This method is intended for use with data from a single run. If you combine data from multiple runs, it will raise MultiRunError.

Parameters
  • source (str) – Control device name, e.g. “HED_OPT_PAM/CAM/SAMPLE_CAM_4”.

  • key (str) – Key of parameter within that device, e.g. “triggerMode”.

New in version 1.6.

get_run_values(source)dict

Get a dict of all RUN values for the given source

This includes keys which are also in CONTROL.

Parameters

source (str) – Control device name, e.g. “HED_OPT_PAM/CAM/SAMPLE_CAM_4”.

New in version 1.6.

Getting data by train

Some kinds of data, e.g. from AGIPD, are too big to load a whole run into memory at once. In these cases, it’s convenient to load one train at a time.

If you want to do this for just one source & key with KeyData methods, like this:

for tid, arr in run['SA1_XTD2_XGM/XGM/DOOCS:output', 'data.intensityTD'].trains():
    ...
class extra_data.KeyData
trains()

Iterate through trains containing data for this key

Yields pairs of (train ID, array). Skips trains where data is missing.

train_from_id(tid)

Get data for the given train ID as a numpy array.

Returns (train ID, array)

train_from_index(i)

Get data for a train by index (starting at 0) as a numpy array.

Returns (train ID, array)

To work with multiple modules of the same detector, see Multi-module detector data.

You can also get data by train for multiple sources and keys together from a run or file object. It’s always a good idea to select the data you’re interested in, either using select(), or the devices= parameter. If you don’t, they will read data for all sources in the run, which may be very slow.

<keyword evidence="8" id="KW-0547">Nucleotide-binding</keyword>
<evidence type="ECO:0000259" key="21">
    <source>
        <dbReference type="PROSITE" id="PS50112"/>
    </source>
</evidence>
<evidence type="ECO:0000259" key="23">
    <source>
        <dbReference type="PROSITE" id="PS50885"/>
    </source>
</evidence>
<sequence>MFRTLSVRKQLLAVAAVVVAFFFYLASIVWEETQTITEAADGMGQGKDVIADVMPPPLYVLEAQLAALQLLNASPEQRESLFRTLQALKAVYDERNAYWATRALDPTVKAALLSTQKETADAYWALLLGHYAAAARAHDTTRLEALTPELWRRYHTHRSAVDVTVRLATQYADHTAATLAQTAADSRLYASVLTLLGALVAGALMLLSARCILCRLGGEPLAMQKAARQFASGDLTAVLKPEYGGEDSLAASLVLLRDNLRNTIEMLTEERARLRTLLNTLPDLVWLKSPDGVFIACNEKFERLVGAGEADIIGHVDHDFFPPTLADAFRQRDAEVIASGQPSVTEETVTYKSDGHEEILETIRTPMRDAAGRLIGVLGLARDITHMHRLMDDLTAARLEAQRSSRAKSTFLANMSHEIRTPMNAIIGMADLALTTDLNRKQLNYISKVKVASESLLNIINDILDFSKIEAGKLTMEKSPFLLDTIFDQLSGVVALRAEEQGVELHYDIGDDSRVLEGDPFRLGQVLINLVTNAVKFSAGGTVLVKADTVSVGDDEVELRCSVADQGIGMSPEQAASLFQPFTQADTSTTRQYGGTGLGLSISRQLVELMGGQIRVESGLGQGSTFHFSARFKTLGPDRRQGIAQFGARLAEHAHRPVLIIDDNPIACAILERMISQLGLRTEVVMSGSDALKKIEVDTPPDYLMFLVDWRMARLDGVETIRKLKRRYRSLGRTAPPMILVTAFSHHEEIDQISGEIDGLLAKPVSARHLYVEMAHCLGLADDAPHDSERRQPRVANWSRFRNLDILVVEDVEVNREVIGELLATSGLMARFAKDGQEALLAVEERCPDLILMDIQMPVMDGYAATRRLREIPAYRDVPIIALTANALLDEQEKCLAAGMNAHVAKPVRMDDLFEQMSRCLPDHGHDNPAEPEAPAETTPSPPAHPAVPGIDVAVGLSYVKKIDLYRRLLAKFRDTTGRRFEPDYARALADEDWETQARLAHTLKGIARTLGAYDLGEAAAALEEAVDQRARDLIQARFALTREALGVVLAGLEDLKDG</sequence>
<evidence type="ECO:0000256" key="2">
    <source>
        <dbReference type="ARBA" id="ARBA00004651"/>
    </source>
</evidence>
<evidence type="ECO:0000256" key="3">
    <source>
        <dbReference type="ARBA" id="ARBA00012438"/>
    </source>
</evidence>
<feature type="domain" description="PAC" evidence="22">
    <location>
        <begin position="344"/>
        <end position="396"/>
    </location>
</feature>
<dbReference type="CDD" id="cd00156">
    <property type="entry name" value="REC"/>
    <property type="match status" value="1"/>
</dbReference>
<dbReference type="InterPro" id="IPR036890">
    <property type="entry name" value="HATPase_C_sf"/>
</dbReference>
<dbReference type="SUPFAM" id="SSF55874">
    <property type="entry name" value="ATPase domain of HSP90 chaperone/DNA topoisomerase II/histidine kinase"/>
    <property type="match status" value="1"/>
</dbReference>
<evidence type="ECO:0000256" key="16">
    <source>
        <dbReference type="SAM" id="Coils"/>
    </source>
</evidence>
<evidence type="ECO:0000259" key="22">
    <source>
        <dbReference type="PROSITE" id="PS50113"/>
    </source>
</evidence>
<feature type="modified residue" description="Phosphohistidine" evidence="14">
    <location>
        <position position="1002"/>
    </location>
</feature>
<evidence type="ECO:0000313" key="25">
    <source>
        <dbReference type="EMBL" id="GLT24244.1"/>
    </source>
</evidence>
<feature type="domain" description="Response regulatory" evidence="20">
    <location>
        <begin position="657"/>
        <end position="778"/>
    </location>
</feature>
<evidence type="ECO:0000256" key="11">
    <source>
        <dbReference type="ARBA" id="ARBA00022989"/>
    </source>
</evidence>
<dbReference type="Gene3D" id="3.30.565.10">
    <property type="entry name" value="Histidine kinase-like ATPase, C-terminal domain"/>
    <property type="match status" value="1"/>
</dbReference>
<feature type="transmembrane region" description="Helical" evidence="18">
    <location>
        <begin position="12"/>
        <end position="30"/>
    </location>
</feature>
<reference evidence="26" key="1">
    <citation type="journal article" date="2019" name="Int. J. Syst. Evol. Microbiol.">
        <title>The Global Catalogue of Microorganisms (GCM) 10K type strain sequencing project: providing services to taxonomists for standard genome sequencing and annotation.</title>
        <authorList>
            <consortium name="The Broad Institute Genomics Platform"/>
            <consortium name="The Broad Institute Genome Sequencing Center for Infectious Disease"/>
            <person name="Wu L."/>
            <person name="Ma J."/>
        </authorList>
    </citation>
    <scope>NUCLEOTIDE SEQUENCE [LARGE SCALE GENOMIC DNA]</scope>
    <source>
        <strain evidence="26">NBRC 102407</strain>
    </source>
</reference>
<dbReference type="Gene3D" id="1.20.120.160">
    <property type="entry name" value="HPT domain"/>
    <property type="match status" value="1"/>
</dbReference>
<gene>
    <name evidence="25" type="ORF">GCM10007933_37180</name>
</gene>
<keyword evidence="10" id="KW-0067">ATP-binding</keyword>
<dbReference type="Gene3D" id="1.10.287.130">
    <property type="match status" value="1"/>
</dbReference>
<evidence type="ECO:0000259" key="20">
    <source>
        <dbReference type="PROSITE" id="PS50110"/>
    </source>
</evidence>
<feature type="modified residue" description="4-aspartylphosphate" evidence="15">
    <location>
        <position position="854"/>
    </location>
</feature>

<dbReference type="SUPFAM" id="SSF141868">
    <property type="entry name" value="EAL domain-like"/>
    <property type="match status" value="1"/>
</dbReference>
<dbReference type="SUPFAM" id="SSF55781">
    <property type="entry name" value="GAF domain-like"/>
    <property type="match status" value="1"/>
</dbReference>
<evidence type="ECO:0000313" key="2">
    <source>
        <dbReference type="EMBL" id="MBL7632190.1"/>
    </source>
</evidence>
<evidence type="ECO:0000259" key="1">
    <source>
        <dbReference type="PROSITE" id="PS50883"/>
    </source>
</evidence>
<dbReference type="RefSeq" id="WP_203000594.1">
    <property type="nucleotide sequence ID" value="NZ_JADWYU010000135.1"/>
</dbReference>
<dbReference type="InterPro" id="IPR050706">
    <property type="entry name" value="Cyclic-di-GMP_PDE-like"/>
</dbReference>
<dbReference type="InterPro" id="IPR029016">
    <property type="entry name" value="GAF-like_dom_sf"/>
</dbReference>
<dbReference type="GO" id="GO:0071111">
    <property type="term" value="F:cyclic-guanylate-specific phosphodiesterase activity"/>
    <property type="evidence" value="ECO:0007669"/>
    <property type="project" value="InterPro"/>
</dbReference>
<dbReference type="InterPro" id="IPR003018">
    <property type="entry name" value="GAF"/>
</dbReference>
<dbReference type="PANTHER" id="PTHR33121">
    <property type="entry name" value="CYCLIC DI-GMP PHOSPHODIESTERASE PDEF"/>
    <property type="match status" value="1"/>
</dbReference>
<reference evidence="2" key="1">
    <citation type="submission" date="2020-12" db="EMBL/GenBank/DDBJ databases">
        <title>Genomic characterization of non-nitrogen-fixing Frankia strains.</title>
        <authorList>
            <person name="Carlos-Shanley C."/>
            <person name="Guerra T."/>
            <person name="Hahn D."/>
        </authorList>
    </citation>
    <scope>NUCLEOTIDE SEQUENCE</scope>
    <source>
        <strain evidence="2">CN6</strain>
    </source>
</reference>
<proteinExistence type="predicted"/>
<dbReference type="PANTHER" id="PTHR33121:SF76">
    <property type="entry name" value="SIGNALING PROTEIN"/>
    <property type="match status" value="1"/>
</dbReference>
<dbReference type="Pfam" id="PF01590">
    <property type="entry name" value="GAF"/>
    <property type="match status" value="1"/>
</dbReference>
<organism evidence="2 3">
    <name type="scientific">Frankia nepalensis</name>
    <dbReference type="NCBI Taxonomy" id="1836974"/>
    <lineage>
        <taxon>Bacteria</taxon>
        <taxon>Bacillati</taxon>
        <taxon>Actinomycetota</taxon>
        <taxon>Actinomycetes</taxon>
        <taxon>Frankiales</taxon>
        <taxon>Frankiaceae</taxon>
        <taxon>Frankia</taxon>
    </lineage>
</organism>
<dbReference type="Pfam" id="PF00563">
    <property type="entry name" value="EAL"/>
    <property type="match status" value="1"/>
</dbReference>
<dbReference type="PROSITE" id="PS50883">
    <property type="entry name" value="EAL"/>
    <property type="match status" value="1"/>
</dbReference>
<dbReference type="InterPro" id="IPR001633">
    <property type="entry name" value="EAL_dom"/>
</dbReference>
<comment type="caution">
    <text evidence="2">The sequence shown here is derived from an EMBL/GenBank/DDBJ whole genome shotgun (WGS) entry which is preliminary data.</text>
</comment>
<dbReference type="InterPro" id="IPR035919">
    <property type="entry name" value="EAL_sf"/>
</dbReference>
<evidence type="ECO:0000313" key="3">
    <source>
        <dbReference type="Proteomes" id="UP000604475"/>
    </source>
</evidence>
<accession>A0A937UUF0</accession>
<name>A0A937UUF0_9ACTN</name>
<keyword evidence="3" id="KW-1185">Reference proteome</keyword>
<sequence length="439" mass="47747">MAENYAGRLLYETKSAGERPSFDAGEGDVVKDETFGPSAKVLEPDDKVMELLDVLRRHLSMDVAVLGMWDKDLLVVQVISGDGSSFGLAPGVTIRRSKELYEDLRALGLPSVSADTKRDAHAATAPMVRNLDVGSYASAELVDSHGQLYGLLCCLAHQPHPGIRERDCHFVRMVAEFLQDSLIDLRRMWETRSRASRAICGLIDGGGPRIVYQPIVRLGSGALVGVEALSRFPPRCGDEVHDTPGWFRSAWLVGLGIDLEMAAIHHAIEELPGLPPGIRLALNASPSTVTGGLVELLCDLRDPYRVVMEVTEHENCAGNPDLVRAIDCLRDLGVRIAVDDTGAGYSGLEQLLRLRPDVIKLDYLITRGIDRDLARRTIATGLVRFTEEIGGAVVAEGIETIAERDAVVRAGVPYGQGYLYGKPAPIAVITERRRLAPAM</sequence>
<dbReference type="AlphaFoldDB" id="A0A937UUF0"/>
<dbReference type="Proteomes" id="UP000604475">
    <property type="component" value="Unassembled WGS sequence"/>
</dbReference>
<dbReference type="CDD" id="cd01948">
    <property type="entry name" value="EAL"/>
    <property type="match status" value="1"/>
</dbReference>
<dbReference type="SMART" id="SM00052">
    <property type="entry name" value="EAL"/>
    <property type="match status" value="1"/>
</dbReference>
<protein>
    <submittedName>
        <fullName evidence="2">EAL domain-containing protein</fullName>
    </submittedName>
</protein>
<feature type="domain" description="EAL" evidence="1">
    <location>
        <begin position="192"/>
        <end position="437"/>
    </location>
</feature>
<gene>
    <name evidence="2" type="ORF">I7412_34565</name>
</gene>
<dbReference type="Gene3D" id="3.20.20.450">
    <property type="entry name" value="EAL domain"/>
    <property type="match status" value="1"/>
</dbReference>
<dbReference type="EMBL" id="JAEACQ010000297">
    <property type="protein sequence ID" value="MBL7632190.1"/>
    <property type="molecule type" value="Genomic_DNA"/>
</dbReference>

class extra_data.DataCollection
trains(devices=None, train_range=None, *, require_all=False, flat_keys=False)

Iterate over all trains in the data and gather all sources.

run = Run('/path/to/my/run/r0123')
for train_id, data in run.select("*/DET/*", "image.data").trains():
    mod0 = data["FXE_DET_LPD1M-1/DET/0CH0:xtdf"]["image.data"]
Parameters
  • devices (dict or list, optional) – Filter data by sources and keys. Refer to select() for how to use this.

  • train_range (by_id or by_index object, optional) – Iterate over only selected trains, by train ID or by index. Refer to select_trains() for how to use this.

  • require_all (bool) – False (default) returns any data available for the requested trains. True skips trains which don’t have all the selected data; this only makes sense if you make a selection with devices or select().

  • flat_keys (bool) – False (default) returns nested dictionaries in each iteration indexed by source and then key. True returns a flat dictionary indexed by (source, key) tuples.

Yields
  • tid (int) – The train ID of the returned train

  • data (dict) – The data for this train, keyed by device name

train_from_id(train_id, devices=None, *, flat_keys=False)

Get train data for specified train ID.

Parameters
  • train_id (int) – The train ID